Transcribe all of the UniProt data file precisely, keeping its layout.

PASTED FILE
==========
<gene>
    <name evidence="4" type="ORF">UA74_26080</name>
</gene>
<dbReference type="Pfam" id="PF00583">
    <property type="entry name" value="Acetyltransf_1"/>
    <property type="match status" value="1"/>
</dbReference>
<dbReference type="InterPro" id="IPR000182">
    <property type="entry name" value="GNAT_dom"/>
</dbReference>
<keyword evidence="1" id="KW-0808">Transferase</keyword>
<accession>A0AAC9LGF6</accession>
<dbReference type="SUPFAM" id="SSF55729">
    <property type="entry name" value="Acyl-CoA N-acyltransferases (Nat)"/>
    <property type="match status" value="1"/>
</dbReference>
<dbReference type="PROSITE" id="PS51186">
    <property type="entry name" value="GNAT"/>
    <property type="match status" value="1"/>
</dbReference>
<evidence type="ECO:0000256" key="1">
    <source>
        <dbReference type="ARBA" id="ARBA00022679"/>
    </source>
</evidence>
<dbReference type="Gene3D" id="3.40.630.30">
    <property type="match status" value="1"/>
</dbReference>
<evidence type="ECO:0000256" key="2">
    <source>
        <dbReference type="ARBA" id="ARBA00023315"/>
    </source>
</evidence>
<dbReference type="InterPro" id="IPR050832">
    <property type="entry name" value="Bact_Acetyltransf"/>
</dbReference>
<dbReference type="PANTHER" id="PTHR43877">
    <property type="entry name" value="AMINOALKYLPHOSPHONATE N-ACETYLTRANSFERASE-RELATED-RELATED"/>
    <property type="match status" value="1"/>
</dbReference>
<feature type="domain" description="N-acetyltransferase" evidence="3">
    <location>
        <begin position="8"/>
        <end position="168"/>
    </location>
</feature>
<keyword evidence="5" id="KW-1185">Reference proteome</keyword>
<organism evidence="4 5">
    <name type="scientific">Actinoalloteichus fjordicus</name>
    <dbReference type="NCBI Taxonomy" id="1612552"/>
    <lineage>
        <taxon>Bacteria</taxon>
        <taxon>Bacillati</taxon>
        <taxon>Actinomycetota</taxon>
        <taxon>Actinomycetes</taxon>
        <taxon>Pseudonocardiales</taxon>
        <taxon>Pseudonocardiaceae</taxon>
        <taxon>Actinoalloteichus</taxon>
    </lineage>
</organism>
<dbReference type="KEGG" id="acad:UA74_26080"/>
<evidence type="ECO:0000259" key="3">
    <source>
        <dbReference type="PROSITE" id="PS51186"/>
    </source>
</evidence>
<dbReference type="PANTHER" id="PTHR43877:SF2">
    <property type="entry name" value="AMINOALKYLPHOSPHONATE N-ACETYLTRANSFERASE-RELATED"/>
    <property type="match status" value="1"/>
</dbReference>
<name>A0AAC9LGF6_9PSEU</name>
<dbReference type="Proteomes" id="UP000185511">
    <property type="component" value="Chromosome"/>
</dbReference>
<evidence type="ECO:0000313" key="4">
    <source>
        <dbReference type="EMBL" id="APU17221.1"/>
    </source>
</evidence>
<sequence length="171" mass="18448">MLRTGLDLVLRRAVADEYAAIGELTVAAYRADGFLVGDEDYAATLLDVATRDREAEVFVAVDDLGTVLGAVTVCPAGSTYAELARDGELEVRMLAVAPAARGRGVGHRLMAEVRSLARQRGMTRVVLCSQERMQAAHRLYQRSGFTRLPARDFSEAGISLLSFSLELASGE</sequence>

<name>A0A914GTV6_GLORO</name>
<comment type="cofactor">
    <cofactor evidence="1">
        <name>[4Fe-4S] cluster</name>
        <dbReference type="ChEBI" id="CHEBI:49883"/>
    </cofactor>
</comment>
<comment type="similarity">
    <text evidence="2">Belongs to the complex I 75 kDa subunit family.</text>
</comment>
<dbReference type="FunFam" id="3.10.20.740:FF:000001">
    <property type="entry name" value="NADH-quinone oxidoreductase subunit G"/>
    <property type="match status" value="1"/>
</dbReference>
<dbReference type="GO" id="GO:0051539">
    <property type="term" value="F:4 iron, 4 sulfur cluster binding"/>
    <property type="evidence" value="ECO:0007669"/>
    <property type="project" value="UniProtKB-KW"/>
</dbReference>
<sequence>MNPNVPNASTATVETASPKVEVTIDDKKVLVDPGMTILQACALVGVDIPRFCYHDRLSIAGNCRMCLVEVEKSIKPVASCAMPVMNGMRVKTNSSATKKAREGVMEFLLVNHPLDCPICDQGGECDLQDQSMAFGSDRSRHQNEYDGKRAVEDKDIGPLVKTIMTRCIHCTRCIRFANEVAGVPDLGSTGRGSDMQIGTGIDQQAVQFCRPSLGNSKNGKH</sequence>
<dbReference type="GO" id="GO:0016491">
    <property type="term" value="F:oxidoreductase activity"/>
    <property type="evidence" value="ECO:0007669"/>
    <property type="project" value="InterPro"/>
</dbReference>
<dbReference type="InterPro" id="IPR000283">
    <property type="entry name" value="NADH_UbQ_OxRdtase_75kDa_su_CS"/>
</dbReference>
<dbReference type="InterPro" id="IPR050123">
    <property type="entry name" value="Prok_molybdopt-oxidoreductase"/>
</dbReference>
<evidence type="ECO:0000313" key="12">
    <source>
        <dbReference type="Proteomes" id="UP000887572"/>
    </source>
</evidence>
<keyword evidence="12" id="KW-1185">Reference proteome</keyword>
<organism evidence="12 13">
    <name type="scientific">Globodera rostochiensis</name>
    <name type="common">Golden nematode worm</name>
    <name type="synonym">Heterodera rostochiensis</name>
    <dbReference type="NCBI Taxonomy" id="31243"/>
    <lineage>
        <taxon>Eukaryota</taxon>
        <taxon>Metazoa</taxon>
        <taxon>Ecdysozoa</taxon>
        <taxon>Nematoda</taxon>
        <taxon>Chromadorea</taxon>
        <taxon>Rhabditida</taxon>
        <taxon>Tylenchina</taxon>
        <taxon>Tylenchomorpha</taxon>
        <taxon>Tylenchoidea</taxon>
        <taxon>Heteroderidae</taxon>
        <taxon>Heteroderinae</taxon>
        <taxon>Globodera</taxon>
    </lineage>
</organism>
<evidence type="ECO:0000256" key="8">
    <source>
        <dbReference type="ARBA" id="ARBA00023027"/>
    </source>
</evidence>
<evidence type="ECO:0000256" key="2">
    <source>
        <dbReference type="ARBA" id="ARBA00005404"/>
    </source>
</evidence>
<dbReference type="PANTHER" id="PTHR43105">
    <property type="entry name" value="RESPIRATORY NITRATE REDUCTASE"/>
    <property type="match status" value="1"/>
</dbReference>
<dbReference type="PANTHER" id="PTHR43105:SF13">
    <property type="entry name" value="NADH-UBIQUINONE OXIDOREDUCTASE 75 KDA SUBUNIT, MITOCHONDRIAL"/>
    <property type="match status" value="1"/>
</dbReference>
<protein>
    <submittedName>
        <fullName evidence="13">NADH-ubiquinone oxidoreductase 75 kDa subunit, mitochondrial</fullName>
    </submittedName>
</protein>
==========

<gene>
    <name evidence="4" type="ORF">UA74_26080</name>
</gene>
<dbReference type="Pfam" id="PF00583">
    <property type="entry name" value="Acetyltransf_1"/>
    <property type="match status" value="1"/>
</dbReference>
<dbReference type="InterPro" id="IPR000182">
    <property type="entry name" value="GNAT_dom"/>
</dbReference>
<keyword evidence="1" id="KW-0808">Transferase</keyword>
<accession>A0AAC9LGF6</accession>
<dbReference type="SUPFAM" id="SSF55729">
    <property type="entry name" value="Acyl-CoA N-acyltransferases (Nat)"/>
    <property type="match status" value="1"/>
</dbReference>
<dbReference type="PROSITE" id="PS51186">
    <property type="entry name" value="GNAT"/>
    <property type="match status" value="1"/>
</dbReference>
<evidence type="ECO:0000256" key="1">
    <source>
        <dbReference type="ARBA" id="ARBA00022679"/>
    </source>
</evidence>
<dbReference type="Gene3D" id="3.40.630.30">
    <property type="match status" value="1"/>
</dbReference>
<evidence type="ECO:0000256" key="2">
    <source>
        <dbReference type="ARBA" id="ARBA00023315"/>
    </source>
</evidence>
<dbReference type="InterPro" id="IPR050832">
    <property type="entry name" value="Bact_Acetyltransf"/>
</dbReference>
<dbReference type="PANTHER" id="PTHR43877">
    <property type="entry name" value="AMINOALKYLPHOSPHONATE N-ACETYLTRANSFERASE-RELATED-RELATED"/>
    <property type="match status" value="1"/>
</dbReference>
<feature type="domain" description="N-acetyltransferase" evidence="3">
    <location>
        <begin position="8"/>
        <end position="168"/>
    </location>
</feature>
<keyword evidence="5" id="KW-1185">Reference proteome</keyword>
<organism evidence="4 5">
    <name type="scientific">Actinoalloteichus fjordicus</name>
    <dbReference type="NCBI Taxonomy" id="1612552"/>
    <lineage>
        <taxon>Bacteria</taxon>
        <taxon>Bacillati</taxon>
        <taxon>Actinomycetota</taxon>
        <taxon>Actinomycetes</taxon>
        <taxon>Pseudonocardiales</taxon>
        <taxon>Pseudonocardiaceae</taxon>
        <taxon>Actinoalloteichus</taxon>
    </lineage>
</organism>
<dbReference type="KEGG" id="acad:UA74_26080"/>
<evidence type="ECO:0000259" key="3">
    <source>
        <dbReference type="PROSITE" id="PS51186"/>
    </source>
</evidence>
<dbReference type="PANTHER" id="PTHR43877:SF2">
    <property type="entry name" value="AMINOALKYLPHOSPHONATE N-ACETYLTRANSFERASE-RELATED"/>
    <property type="match status" value="1"/>
</dbReference>
<name>A0AAC9LGF6_9PSEU</name>
<dbReference type="Proteomes" id="UP000185511">
    <property type="component" value="Chromosome"/>
</dbReference>
<evidence type="ECO:0000313" key="4">
    <source>
        <dbReference type="EMBL" id="APU17221.1"/>
    </source>
</evidence>
<sequence length="171" mass="18448">MLRTGLDLVLRRAVADEYAAIGELTVAAYRADGFLVGDEDYAATLLDVATRDREAEVFVAVDDLGTVLGAVTVCPAGSTYAELARDGELEVRMLAVAPAARGRGVGHRLMAEVRSLARQRGMTRVVLCSQERMQAAHRLYQRSGFTRLPARDFSEAGISLLSFSLELASGE</sequence>

<name>A0A914GTV6_GLORO</name>
<comment type="cofactor">
    <cofactor evidence="1">
        <name>[4Fe-4S] cluster</name>
        <dbReference type="ChEBI" id="CHEBI:49883"/>
    </cofactor>
</comment>
<comment type="similarity">
    <text evidence="2">Belongs to the complex I 75 kDa subunit family.</text>
</comment>
<dbReference type="FunFam" id="3.10.20.740:FF:000001">
    <property type="entry name" value="NADH-quinone oxidoreductase subunit G"/>
    <property type="match status" value="1"/>
</dbReference>
<dbReference type="GO" id="GO:0051539">
    <property type="term" value="F:4 iron, 4 sulfur cluster binding"/>
    <property type="evidence" value="ECO:0007669"/>
    <property type="project" value="UniProtKB-KW"/>
</dbReference>
<sequence>MNPNVPNASTATVETASPKVEVTIDDKKVLVDPGMTILQACALVGVDIPRFCYHDRLSIAGNCRMCLVEVEKSIKPVASCAMPVMNGMRVKTNSSATKKAREGVMEFLLVNHPLDCPICDQGGECDLQDQSMAFGSDRSRHQNEYDGKRAVEDKDIGPLVKTIMTRCIHCTRCIRFANEVAGVPDLGSTGRGSDMQIGTGIDQQAVQFCRPSLGNSKNGKH</sequence>
<dbReference type="GO" id="GO:0016491">
    <property type="term" value="F:oxidoreductase activity"/>
    <property type="evidence" value="ECO:0007669"/>
    <property type="project" value="InterPro"/>
</dbReference>
<dbReference type="InterPro" id="IPR000283">
    <property type="entry name" value="NADH_UbQ_OxRdtase_75kDa_su_CS"/>
</dbReference>
<dbReference type="InterPro" id="IPR050123">
    <property type="entry name" value="Prok_molybdopt-oxidoreductase"/>
</dbReference>
<evidence type="ECO:0000313" key="12">
    <source>
        <dbReference type="Proteomes" id="UP000887572"/>
    </source>
</evidence>
<keyword evidence="12" id="KW-1185">Reference proteome</keyword>
<organism evidence="12 13">
    <name type="scientific">Globodera rostochiensis</name>
    <name type="common">Golden nematode worm</name>
    <name type="synonym">Heterodera rostochiensis</name>
    <dbReference type="NCBI Taxonomy" id="31243"/>
    <lineage>
        <taxon>Eukaryota</taxon>
        <taxon>Metazoa</taxon>
        <taxon>Ecdysozoa</taxon>
        <taxon>Nematoda</taxon>
        <taxon>Chromadorea</taxon>
        <taxon>Rhabditida</taxon>
        <taxon>Tylenchina</taxon>
        <taxon>Tylenchomorpha</taxon>
        <taxon>Tylenchoidea</taxon>
        <taxon>Heteroderidae</taxon>
        <taxon>Heteroderinae</taxon>
        <taxon>Globodera</taxon>
    </lineage>
</organism>
<evidence type="ECO:0000256" key="8">
    <source>
        <dbReference type="ARBA" id="ARBA00023027"/>
    </source>
</evidence>
<evidence type="ECO:0000256" key="2">
    <source>
        <dbReference type="ARBA" id="ARBA00005404"/>
    </source>
</evidence>
<dbReference type="PANTHER" id="PTHR43105">
    <property type="entry name" value="RESPIRATORY NITRATE REDUCTASE"/>
    <property type="match status" value="1"/>
</dbReference>
<dbReference type="PANTHER" id="PTHR43105:SF13">
    <property type="entry name" value="NADH-UBIQUINONE OXIDOREDUCTASE 75 KDA SUBUNIT, MITOCHONDRIAL"/>
    <property type="match status" value="1"/>
</dbReference>
<protein>
    <submittedName>
        <fullName evidence="13">NADH-ubiquinone oxidoreductase 75 kDa subunit, mitochondrial</fullName>
    </submittedName>
</protein>